Getting to the Point

knit ndl blog 1Knitters can’t do without them, but there are so many types of knitting needles available, how do you choose?  I often tell people it’s a personal thing, but here is some information to help with the choice.


Straight – these are the style that most people think of when you say “knitting needles”.  They are basically a straight stick with one end tapered to a point and a knob on the other end.  Straight needles come in a shorter or longer length, to accommodate fewer or more stitches. I only use shorter straight needles (I’ll explain why in the next section).

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Circular –  these look like they have two straight needles connected by a string.  Actually, they are basically two short, straight needles with a flexible cable (often plastic) joining them. These have become my preferred needles. You can knit flat or in the round and they come in a variety of lengths (use longer ones for bigger projects like sweaters and afghans, shorter ones for hats, scarves and smaller projects).  The biggest reason I like the circular style is because of my hands and wrists and elbows. Circular needles are much easier on your joints (especially if you have arthritis or tendonitis). They are also easier to travel with, since your project can slide down to stay safely on the cable, and they are easier to store (mine are coiled in a tote bag).

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Double Point – these look like straight needles, except that they have tapered points at both ends. Double point needles are most often used for knitting smaller items in the round, such as hats, socks and sleeves of sweaters. I also like to use them in place of straight needles when knitting a small flat piece.  Many people are afraid of double points, but while they do require a bit more attention, and seem a bit awkward, they really aren’t that different.

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Knitting needles are available in a variety of materials too, including metal, wood, plastic and even a few more usual materials like bone or glass.

The Addi Turbo line of needles is one of the best out there, designed for experienced knitters.  I usually don’t recommend them for beginners.  They are a slick coated metal, so the knitting seems to fly, but if you’re not prepared, the knitting can fly right off the needles!

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I used to be a fan of the standard aluminum, but have fallen in love with bamboo.  The smooth texture, the warm feel of wood, and the way the yarn moves across the needles, but still grips is wonderful.  And bamboo is sustainable (one of those important Eco friendly words) because the trees can be harvested and then regrow quickly.  The needles also have a flexibility (which you don’t really notice) that makes them comfortable to use.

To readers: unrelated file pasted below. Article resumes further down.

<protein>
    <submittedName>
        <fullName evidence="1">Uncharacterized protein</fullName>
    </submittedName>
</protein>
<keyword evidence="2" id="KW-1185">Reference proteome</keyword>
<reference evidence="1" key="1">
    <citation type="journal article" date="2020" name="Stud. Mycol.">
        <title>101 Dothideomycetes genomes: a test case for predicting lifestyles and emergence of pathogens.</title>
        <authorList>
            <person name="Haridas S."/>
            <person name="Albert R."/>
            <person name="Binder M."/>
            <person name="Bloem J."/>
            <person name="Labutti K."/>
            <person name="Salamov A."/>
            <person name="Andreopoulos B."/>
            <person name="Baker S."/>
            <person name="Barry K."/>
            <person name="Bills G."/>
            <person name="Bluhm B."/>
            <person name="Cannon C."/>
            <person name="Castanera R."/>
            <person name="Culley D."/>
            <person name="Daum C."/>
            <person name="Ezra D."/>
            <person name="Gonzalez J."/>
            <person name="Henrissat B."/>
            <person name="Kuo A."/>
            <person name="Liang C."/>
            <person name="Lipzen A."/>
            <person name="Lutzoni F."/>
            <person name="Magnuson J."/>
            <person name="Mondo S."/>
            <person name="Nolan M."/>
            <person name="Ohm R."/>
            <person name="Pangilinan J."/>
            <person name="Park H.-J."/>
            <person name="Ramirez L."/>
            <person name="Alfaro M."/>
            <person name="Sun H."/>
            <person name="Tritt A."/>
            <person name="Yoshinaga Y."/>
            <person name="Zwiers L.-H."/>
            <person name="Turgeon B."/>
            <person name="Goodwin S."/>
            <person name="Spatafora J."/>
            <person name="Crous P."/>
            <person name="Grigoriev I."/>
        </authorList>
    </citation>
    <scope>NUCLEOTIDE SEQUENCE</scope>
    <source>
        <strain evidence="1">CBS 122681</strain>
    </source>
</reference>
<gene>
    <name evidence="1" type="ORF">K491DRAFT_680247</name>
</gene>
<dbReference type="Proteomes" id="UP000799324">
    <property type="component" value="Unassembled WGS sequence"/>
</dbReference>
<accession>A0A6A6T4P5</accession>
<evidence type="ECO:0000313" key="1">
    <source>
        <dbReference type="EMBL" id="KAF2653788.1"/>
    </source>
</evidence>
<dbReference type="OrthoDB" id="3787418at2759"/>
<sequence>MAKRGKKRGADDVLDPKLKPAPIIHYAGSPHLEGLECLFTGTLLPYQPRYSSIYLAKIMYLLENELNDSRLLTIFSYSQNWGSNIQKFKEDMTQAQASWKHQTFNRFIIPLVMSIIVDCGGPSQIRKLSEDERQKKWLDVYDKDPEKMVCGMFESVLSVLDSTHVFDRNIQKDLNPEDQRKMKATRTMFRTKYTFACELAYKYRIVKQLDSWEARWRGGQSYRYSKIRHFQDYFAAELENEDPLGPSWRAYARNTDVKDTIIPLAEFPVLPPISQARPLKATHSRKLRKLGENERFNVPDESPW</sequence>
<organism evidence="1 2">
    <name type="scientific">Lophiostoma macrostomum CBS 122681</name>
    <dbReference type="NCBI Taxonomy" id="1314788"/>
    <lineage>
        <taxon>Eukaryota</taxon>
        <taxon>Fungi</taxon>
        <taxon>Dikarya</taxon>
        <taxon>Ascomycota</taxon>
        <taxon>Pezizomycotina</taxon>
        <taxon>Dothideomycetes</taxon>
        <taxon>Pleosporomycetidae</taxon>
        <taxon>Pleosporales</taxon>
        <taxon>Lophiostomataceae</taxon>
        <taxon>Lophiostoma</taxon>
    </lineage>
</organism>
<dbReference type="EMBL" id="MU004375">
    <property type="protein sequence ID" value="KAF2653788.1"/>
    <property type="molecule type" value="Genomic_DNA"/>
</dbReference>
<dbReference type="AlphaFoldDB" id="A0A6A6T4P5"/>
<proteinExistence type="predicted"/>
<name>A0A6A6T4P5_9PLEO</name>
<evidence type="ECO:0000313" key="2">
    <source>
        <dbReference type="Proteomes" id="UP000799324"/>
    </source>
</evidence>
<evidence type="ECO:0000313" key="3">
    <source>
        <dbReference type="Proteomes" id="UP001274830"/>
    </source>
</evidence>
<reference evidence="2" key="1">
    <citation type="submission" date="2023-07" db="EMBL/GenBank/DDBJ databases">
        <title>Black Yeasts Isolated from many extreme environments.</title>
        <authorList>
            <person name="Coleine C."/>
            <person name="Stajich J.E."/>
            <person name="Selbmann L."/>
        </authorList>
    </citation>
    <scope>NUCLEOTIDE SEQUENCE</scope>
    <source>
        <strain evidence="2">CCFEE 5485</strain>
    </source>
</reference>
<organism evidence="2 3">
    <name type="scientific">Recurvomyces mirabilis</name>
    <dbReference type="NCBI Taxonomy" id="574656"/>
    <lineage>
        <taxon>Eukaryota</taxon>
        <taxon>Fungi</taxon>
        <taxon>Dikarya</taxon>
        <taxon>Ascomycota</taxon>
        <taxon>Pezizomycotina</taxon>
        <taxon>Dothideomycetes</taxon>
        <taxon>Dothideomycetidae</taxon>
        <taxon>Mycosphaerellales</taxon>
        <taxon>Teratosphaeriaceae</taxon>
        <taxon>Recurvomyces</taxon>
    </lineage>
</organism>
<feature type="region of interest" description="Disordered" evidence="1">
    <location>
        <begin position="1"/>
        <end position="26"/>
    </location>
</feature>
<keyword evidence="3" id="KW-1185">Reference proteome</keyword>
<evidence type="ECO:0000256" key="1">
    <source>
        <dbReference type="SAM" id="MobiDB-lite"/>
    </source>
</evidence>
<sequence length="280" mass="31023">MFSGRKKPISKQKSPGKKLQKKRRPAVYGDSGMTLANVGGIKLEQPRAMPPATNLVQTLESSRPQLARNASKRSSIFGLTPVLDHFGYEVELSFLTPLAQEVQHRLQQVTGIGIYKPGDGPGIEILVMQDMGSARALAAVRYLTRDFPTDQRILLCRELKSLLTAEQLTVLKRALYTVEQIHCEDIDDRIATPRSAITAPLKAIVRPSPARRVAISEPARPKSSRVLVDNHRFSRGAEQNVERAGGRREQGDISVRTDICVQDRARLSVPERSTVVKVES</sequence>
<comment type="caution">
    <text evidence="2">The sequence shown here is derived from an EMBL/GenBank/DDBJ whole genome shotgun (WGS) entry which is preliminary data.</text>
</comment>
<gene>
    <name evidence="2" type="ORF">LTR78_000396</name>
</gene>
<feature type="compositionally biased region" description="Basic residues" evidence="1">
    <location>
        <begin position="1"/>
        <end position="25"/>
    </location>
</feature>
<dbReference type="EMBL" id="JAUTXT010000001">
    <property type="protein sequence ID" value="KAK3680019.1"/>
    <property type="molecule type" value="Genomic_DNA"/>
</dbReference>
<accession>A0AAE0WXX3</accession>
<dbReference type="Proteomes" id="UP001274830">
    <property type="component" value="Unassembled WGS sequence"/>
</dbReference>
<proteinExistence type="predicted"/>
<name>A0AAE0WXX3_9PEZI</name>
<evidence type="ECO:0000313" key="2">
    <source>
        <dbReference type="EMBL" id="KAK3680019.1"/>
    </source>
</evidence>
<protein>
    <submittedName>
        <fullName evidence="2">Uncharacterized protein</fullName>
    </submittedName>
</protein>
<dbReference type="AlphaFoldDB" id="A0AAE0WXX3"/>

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You do have to take into consideration the yarn you’ll be using when  you choose your needles.  Sometimes I have started a project then had to change needles because the yarn didn’t move the way I wanted it to.  Some yarns slide too much on some needles while others won’t slide easily enough.  For example, chenille type yarns do not slide well on bamboo needles. If one thing isn’t working, switch needles so that you’re comfortable working.

One more needle tool you should consider:

Needle Gauge:  I’m on my third needle gauge – I am always loosing them!  They are a little investment (we have a number of options including one that sells for $2.00.) that is so helpful.  My Addi Turbo needles are marked on the cable with the size (of course I don’t keep packaging) but it is so small and partially worn off, that I can’t tell what size the needles really are without the gauge.  Also, I do have a few aluminum double point needles and no idea what sizes they are.  The little ruler on the gauge is also handy for measuring your gauge swatch.

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Go ahead and try a few things and find what works for you!

Happy Knitting!                                 by Cathy Mark

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4 thoughts on “Getting to the Point

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